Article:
Too many rooks spoil the froth

William Hartston traces the history of a new experiment in group chess deviancy

This week saw the launch, in a lather of frothy exuberance, of a new, improved version of the ancient game of chess. No longer will chess be a game for two players spelt with two esses. "Ches 3", invented after 11 years of painstaking research by Khia Rassmussin, has three players and one "s". Mr Rassmussin, from Perthshire, Scotland, is reported to have invested pounds 40,000 in the development of the game, which has now been launched by the Brighton-based company Connection. But the omens for the game are not good, for the idea behind it is not as new as they seem to think.

David Pritchard's Encyclopedia of Chess Variants lists 31 distinct versions of three-player chess, the earliest of which dates back to 1765. All feature different attempts to solve the two basic problems of the three-handed game: what's the shape of the board, and what do you have to do in order to defeat both opponents?

On the first count, the simplest idea is just to extend the normal board to accommodate another set of pieces, as, for example, in the 1843 version by Tesche shown in the lowest diagram. But there is no way of doing this to produce perfect three-way symmetry. Squares into triangles won't go. You may, as Tesche claimed he had done, produce a game with more of less equal chances for the three players, but they still occupy different terrains at the start.

You can get round the problem by using hexagons instead of squares, as Sigmund Wellisch did in his 1912 "Three-Handed Hexagonal Chess". Hexagons, however, make life hell for bishops, because there are no real diagonals. You need either three quasi-bishops to cover the whole board on pseudo- diagonals, or, as Wellisch preferred, to eliminate bishops from the game altogether. If you like hexagons and don't want to lose your bishops, there's a 1964 three-handed hexagonal game, invented by Joe Baxter, played on a 217-hexagon board with 19 men on each side.

If you want symmetry, but consider hexagons too outlandish, you can arrange your three sides at 120 angles to each other, but then face the problem of what to do with the space in the middle. Henry J Self, in 1895 (middle diagram), did nothing with it at all. On reaching the no-man's-land in the middle, a player just continues round its edge. "In my game," Self proudly announced, "the pieces of any one of the players have not the slightest advantage so far as position goes over either of the remaining players." On the other hand, once you have sent your pieces into battle against one opponent, it's a very long trip to get them back to fight the other.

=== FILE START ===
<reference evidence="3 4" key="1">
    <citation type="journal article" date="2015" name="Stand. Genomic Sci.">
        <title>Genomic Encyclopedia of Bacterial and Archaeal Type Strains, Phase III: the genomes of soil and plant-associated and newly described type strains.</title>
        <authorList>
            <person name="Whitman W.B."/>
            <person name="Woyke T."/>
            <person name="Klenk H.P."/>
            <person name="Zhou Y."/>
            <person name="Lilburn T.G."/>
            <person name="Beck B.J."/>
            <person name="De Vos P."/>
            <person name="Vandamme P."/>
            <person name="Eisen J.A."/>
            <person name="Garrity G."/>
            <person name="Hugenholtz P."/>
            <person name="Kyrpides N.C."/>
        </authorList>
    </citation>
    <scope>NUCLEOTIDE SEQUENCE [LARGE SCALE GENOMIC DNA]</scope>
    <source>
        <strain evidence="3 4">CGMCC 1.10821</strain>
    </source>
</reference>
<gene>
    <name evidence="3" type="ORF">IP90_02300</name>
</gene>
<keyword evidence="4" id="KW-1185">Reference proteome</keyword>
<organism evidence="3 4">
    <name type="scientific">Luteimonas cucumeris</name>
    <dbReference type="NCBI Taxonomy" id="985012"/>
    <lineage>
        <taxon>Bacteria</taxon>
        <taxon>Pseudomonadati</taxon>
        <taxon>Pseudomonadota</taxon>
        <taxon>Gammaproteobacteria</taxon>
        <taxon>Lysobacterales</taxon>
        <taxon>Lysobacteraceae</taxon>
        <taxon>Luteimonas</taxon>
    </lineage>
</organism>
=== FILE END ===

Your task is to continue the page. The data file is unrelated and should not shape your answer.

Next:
Rassmussen's new game gets round that problem with an elegant diamond array serving as crossroads in the centre of the battlefield. You still have to decide whether to turn left or right on reaching the middle, but the route back is not so arduous. Similar attempts to design neat traffic intersections in the centre were designed by Coqueret and Waider, both in 1837.

But how do you decide who has won? The problem with three-handed chess that nobody has truly solved is to concoct a set of rules that prevents two players ganging up on the third, then fighting each other for the gold and silver medals. Self tried to encourage aggressive play by rewarding any player who checkmated another with the return of any of his captured pieces. Other variants, such as Tesche's, do not eliminate a checkmated (or stalemated) player, but merely freeze his participation in the game until such time as the checkmate is lifted. The eventual winner must leave both his opponent's checkmated simultaneously. Since forces used in a checkmate are liable to be needed sooner or later elsewhere, this can prolong a game almost indefinitely.

But will Ches 3 catch on? Over the past 25 years, Allegiance Chess, Chesser, Dreier-Schach, En Garde, Interface, Mad Threeparty Chess, Neutral-Zone Chess, Three-Man Chess, Three-Player Chess, Tri-Chess, Trio Chess, Triscacsia and Trischa are only a few of the proprietary three-player chess games that sank almost without trace soon after their launch.

We have also seen Four-Handed Dice Chess, Four-Handed Round Chess (played on a circular board), Decimal Four-Handed Chess (on a ten-by-ten board), Russian Four-Handed Chess, Forchess, Partnership Chess, Double Chess and a host of other chess deviations for four players.

The trouble is that the good old ancient game of chess for two seems to have the potential to create quite enough complexity, and certainly sufficient acrimony among its participants, to satisfy all our needs. And even if chess is not the perfect game, it has established itself too well as the principal intellectual board game in Western society. As the history of such games shown, when a mutated three-handed version evolves alongside the established species, it does not tend to survive.

Sets of Ches 3 will soon be available at prices between pounds 30 and pounds 70. David Pritchard's `The Encyclopedia of Chess Variants' may be obtained from: Games & Puzzles Publications, PO Box 20, Godalming, Surrey, for pounds 21.99 including postage.

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